Oil prices have been on a roller coaster lately. I was wondering what the price fluctuations might mean for US consumers and the US economy. The answer, of course, depends upon how much oil is consumed and imported – a number that I didn’t know off the top of my head.
I thought I would do a quick back-of-the-envelope calculation. Here’s what I tracked down at the U.S. Energy Information Administration.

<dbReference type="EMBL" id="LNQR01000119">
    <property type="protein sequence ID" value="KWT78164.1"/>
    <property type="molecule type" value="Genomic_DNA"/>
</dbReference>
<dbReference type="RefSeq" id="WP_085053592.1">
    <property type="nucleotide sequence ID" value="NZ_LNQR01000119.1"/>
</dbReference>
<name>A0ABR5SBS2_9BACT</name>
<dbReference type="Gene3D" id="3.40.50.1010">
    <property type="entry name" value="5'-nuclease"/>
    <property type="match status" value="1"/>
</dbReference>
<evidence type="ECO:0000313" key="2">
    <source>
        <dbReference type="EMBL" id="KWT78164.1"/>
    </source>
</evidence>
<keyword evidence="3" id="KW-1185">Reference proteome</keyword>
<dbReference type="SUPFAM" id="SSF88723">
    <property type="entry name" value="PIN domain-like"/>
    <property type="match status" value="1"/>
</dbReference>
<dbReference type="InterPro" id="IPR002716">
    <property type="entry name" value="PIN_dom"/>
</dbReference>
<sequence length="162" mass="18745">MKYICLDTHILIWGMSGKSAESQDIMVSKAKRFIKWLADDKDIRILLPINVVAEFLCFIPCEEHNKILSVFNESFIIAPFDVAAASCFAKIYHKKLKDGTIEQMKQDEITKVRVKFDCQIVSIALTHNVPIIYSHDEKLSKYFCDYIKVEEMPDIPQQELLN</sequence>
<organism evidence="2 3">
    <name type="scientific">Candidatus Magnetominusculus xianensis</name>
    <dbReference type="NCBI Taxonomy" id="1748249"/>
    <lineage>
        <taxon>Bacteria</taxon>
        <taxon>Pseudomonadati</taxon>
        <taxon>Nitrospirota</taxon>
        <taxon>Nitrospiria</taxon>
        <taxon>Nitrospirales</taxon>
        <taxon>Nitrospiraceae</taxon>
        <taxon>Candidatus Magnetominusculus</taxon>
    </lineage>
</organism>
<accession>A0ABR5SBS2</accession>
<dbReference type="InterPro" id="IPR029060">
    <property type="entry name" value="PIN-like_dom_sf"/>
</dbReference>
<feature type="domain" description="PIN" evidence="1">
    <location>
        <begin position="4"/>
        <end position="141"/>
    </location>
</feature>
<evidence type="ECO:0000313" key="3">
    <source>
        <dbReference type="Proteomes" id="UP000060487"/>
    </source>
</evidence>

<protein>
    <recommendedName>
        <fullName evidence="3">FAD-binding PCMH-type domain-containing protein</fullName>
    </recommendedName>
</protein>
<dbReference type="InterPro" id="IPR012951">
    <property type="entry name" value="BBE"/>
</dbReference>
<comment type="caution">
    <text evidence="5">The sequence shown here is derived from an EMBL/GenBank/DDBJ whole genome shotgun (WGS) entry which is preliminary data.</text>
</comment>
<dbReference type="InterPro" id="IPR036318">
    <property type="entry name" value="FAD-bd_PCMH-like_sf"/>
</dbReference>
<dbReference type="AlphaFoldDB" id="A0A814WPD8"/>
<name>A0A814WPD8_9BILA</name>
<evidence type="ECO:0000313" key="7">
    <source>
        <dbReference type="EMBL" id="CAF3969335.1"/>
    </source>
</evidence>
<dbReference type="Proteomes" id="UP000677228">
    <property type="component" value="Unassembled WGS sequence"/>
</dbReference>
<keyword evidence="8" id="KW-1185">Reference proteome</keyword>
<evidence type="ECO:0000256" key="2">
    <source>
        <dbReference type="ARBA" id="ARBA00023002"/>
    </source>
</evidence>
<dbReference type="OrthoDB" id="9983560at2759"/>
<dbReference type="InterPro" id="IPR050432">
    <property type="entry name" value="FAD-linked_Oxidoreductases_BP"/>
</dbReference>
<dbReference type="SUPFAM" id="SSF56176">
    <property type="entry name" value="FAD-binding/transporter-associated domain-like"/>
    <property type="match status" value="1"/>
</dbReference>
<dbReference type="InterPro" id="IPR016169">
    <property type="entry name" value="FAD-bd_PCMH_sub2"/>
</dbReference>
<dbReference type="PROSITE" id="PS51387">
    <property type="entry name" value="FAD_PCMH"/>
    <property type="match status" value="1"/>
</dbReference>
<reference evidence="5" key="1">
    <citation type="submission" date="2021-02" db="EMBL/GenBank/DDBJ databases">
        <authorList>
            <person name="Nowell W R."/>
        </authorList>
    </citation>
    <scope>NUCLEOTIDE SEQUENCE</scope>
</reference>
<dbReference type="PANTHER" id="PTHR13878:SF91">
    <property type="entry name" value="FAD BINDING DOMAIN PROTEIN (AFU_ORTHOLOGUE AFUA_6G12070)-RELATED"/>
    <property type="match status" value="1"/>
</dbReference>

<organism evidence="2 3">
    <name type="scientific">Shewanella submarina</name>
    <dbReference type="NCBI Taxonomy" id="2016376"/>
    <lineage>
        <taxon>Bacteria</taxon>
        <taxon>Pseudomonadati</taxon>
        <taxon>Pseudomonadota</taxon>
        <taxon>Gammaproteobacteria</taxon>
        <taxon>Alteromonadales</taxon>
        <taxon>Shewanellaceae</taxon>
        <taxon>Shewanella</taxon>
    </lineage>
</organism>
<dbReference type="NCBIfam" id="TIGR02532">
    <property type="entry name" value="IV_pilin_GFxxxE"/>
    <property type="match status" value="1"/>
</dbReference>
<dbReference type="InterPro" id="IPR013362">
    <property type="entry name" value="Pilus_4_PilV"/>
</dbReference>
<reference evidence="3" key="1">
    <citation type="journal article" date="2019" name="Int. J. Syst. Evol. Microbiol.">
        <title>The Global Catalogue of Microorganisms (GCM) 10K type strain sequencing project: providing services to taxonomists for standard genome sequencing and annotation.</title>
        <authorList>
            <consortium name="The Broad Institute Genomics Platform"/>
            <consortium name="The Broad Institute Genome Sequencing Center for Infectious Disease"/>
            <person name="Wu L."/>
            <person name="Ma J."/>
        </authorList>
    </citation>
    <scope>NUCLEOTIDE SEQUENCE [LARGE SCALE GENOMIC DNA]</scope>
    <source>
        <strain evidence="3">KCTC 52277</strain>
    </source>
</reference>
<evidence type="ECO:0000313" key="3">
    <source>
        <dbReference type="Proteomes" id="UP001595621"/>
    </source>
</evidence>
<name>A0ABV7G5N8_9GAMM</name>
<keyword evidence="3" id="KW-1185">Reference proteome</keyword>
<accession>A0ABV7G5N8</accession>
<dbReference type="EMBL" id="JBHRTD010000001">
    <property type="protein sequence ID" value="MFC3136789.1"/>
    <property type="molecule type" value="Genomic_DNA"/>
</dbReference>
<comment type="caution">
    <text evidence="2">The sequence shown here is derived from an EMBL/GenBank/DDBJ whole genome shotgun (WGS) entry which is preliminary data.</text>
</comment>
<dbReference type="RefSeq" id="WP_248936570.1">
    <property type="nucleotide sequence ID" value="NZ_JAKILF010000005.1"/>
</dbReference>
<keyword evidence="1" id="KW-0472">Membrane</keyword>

For 2001, the US consumed 19.65 million barrels a day, and produced 8.96 million barrels a day. Over the course of a year, this means 7.2 billion consumed and 3.3 billion produced. Hence 3.9 billion imported in the year.
At $30 a barrel, this adds up to $215 billion consumed. GDP in 2001 was just barely over 10 trillion. So oil consumption is then 2.15% of GDP.
So, it seems to me that oil consumption represents a significant, but not huge, part of the current US economy.